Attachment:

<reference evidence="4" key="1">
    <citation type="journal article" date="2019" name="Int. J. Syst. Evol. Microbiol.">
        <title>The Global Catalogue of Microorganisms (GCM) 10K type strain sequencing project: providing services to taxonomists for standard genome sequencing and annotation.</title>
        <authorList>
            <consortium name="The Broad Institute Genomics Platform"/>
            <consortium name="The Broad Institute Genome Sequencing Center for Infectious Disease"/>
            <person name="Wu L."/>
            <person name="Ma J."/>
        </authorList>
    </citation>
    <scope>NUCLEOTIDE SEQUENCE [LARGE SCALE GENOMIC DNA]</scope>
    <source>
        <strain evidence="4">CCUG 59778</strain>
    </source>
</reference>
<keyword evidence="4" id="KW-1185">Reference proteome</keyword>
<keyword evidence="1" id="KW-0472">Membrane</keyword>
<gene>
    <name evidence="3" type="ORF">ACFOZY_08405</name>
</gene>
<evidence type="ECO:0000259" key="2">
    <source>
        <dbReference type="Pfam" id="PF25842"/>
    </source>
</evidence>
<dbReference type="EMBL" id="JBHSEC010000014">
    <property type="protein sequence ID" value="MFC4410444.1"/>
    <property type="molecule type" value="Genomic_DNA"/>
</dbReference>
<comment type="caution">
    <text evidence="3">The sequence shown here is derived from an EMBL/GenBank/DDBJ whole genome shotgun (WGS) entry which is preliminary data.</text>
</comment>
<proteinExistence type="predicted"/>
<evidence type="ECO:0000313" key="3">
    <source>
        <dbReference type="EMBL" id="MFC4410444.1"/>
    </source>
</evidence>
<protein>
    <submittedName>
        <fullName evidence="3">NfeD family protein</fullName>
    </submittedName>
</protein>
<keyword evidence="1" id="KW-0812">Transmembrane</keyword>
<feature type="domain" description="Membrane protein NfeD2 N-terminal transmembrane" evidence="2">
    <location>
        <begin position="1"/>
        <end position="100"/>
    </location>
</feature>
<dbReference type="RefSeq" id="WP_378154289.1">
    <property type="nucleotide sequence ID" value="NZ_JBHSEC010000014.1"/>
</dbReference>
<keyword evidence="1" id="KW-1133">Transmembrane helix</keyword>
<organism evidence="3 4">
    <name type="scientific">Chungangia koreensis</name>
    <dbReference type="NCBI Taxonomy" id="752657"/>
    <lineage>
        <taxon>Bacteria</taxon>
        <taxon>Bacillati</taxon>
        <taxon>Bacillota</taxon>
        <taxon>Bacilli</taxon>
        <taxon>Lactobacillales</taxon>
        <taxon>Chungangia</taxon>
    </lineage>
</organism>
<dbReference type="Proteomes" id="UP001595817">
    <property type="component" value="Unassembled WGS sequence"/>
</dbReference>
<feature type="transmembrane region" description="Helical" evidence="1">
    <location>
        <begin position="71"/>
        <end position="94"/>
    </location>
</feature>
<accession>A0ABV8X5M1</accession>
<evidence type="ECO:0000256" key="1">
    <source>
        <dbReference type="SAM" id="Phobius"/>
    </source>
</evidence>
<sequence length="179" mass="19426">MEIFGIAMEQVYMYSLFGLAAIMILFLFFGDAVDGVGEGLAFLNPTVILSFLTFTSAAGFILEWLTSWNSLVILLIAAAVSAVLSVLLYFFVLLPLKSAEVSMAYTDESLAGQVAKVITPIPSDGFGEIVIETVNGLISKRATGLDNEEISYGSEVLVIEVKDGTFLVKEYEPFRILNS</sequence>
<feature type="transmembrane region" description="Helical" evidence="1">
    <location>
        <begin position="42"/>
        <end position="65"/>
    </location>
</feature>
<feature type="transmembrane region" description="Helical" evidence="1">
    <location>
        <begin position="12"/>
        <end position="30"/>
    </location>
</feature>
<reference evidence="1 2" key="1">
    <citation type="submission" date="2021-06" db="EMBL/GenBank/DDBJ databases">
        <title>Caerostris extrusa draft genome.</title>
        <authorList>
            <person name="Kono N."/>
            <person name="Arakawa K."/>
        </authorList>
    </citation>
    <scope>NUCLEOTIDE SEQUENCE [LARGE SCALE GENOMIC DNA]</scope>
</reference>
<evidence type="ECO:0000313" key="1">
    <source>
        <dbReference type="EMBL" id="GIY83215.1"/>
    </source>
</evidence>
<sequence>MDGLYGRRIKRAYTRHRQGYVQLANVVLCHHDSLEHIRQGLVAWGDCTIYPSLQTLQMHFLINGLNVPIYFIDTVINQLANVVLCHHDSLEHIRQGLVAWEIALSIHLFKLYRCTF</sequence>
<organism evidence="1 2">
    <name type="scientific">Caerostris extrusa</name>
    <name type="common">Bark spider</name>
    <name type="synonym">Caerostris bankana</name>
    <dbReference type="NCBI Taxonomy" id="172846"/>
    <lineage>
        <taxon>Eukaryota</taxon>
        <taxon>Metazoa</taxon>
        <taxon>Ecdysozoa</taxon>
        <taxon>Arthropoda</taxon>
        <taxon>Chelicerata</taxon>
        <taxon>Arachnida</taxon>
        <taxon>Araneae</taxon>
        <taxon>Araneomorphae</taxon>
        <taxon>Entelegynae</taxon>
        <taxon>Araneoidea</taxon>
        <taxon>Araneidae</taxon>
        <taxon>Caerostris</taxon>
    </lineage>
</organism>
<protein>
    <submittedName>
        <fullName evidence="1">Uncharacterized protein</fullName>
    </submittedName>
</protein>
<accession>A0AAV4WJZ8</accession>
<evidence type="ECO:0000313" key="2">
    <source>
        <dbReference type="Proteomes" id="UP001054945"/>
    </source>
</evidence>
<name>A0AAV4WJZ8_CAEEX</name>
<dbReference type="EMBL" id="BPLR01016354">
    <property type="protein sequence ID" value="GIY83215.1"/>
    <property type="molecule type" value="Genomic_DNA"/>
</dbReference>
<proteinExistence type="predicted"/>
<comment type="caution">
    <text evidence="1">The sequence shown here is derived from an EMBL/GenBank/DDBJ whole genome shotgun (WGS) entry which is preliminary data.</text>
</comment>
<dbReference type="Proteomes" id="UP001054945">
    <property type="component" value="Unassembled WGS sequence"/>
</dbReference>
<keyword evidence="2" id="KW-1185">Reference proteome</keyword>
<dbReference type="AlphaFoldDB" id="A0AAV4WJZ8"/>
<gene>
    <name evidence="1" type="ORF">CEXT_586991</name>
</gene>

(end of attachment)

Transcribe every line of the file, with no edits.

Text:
<reference evidence="4" key="1">
    <citation type="journal article" date="2019" name="Int. J. Syst. Evol. Microbiol.">
        <title>The Global Catalogue of Microorganisms (GCM) 10K type strain sequencing project: providing services to taxonomists for standard genome sequencing and annotation.</title>
        <authorList>
            <consortium name="The Broad Institute Genomics Platform"/>
            <consortium name="The Broad Institute Genome Sequencing Center for Infectious Disease"/>
            <person name="Wu L."/>
            <person name="Ma J."/>
        </authorList>
    </citation>
    <scope>NUCLEOTIDE SEQUENCE [LARGE SCALE GENOMIC DNA]</scope>
    <source>
        <strain evidence="4">CCUG 59778</strain>
    </source>
</reference>
<keyword evidence="4" id="KW-1185">Reference proteome</keyword>
<keyword evidence="1" id="KW-0472">Membrane</keyword>
<gene>
    <name evidence="3" type="ORF">ACFOZY_08405</name>
</gene>
<evidence type="ECO:0000259" key="2">
    <source>
        <dbReference type="Pfam" id="PF25842"/>
    </source>
</evidence>
<dbReference type="EMBL" id="JBHSEC010000014">
    <property type="protein sequence ID" value="MFC4410444.1"/>
    <property type="molecule type" value="Genomic_DNA"/>
</dbReference>
<comment type="caution">
    <text evidence="3">The sequence shown here is derived from an EMBL/GenBank/DDBJ whole genome shotgun (WGS) entry which is preliminary data.</text>
</comment>
<proteinExistence type="predicted"/>
<evidence type="ECO:0000313" key="3">
    <source>
        <dbReference type="EMBL" id="MFC4410444.1"/>
    </source>
</evidence>
<protein>
    <submittedName>
        <fullName evidence="3">NfeD family protein</fullName>
    </submittedName>
</protein>
<keyword evidence="1" id="KW-0812">Transmembrane</keyword>
<feature type="domain" description="Membrane protein NfeD2 N-terminal transmembrane" evidence="2">
    <location>
        <begin position="1"/>
        <end position="100"/>
    </location>
</feature>
<dbReference type="RefSeq" id="WP_378154289.1">
    <property type="nucleotide sequence ID" value="NZ_JBHSEC010000014.1"/>
</dbReference>
<keyword evidence="1" id="KW-1133">Transmembrane helix</keyword>
<organism evidence="3 4">
    <name type="scientific">Chungangia koreensis</name>
    <dbReference type="NCBI Taxonomy" id="752657"/>
    <lineage>
        <taxon>Bacteria</taxon>
        <taxon>Bacillati</taxon>
        <taxon>Bacillota</taxon>
        <taxon>Bacilli</taxon>
        <taxon>Lactobacillales</taxon>
        <taxon>Chungangia</taxon>
    </lineage>
</organism>
<dbReference type="Proteomes" id="UP001595817">
    <property type="component" value="Unassembled WGS sequence"/>
</dbReference>
<feature type="transmembrane region" description="Helical" evidence="1">
    <location>
        <begin position="71"/>
        <end position="94"/>
    </location>
</feature>
<accession>A0ABV8X5M1</accession>
<evidence type="ECO:0000256" key="1">
    <source>
        <dbReference type="SAM" id="Phobius"/>
    </source>
</evidence>
<sequence length="179" mass="19426">MEIFGIAMEQVYMYSLFGLAAIMILFLFFGDAVDGVGEGLAFLNPTVILSFLTFTSAAGFILEWLTSWNSLVILLIAAAVSAVLSVLLYFFVLLPLKSAEVSMAYTDESLAGQVAKVITPIPSDGFGEIVIETVNGLISKRATGLDNEEISYGSEVLVIEVKDGTFLVKEYEPFRILNS</sequence>
<feature type="transmembrane region" description="Helical" evidence="1">
    <location>
        <begin position="42"/>
        <end position="65"/>
    </location>
</feature>
<feature type="transmembrane region" description="Helical" evidence="1">
    <location>
        <begin position="12"/>
        <end position="30"/>
    </location>
</feature>
<reference evidence="1 2" key="1">
    <citation type="submission" date="2021-06" db="EMBL/GenBank/DDBJ databases">
        <title>Caerostris extrusa draft genome.</title>
        <authorList>
            <person name="Kono N."/>
            <person name="Arakawa K."/>
        </authorList>
    </citation>
    <scope>NUCLEOTIDE SEQUENCE [LARGE SCALE GENOMIC DNA]</scope>
</reference>
<evidence type="ECO:0000313" key="1">
    <source>
        <dbReference type="EMBL" id="GIY83215.1"/>
    </source>
</evidence>
<sequence>MDGLYGRRIKRAYTRHRQGYVQLANVVLCHHDSLEHIRQGLVAWGDCTIYPSLQTLQMHFLINGLNVPIYFIDTVINQLANVVLCHHDSLEHIRQGLVAWEIALSIHLFKLYRCTF</sequence>
<organism evidence="1 2">
    <name type="scientific">Caerostris extrusa</name>
    <name type="common">Bark spider</name>
    <name type="synonym">Caerostris bankana</name>
    <dbReference type="NCBI Taxonomy" id="172846"/>
    <lineage>
        <taxon>Eukaryota</taxon>
        <taxon>Metazoa</taxon>
        <taxon>Ecdysozoa</taxon>
        <taxon>Arthropoda</taxon>
        <taxon>Chelicerata</taxon>
        <taxon>Arachnida</taxon>
        <taxon>Araneae</taxon>
        <taxon>Araneomorphae</taxon>
        <taxon>Entelegynae</taxon>
        <taxon>Araneoidea</taxon>
        <taxon>Araneidae</taxon>
        <taxon>Caerostris</taxon>
    </lineage>
</organism>
<protein>
    <submittedName>
        <fullName evidence="1">Uncharacterized protein</fullName>
    </submittedName>
</protein>
<accession>A0AAV4WJZ8</accession>
<evidence type="ECO:0000313" key="2">
    <source>
        <dbReference type="Proteomes" id="UP001054945"/>
    </source>
</evidence>
<name>A0AAV4WJZ8_CAEEX</name>
<dbReference type="EMBL" id="BPLR01016354">
    <property type="protein sequence ID" value="GIY83215.1"/>
    <property type="molecule type" value="Genomic_DNA"/>
</dbReference>
<proteinExistence type="predicted"/>
<comment type="caution">
    <text evidence="1">The sequence shown here is derived from an EMBL/GenBank/DDBJ whole genome shotgun (WGS) entry which is preliminary data.</text>
</comment>
<dbReference type="Proteomes" id="UP001054945">
    <property type="component" value="Unassembled WGS sequence"/>
</dbReference>
<keyword evidence="2" id="KW-1185">Reference proteome</keyword>
<dbReference type="AlphaFoldDB" id="A0AAV4WJZ8"/>
<gene>
    <name evidence="1" type="ORF">CEXT_586991</name>
</gene>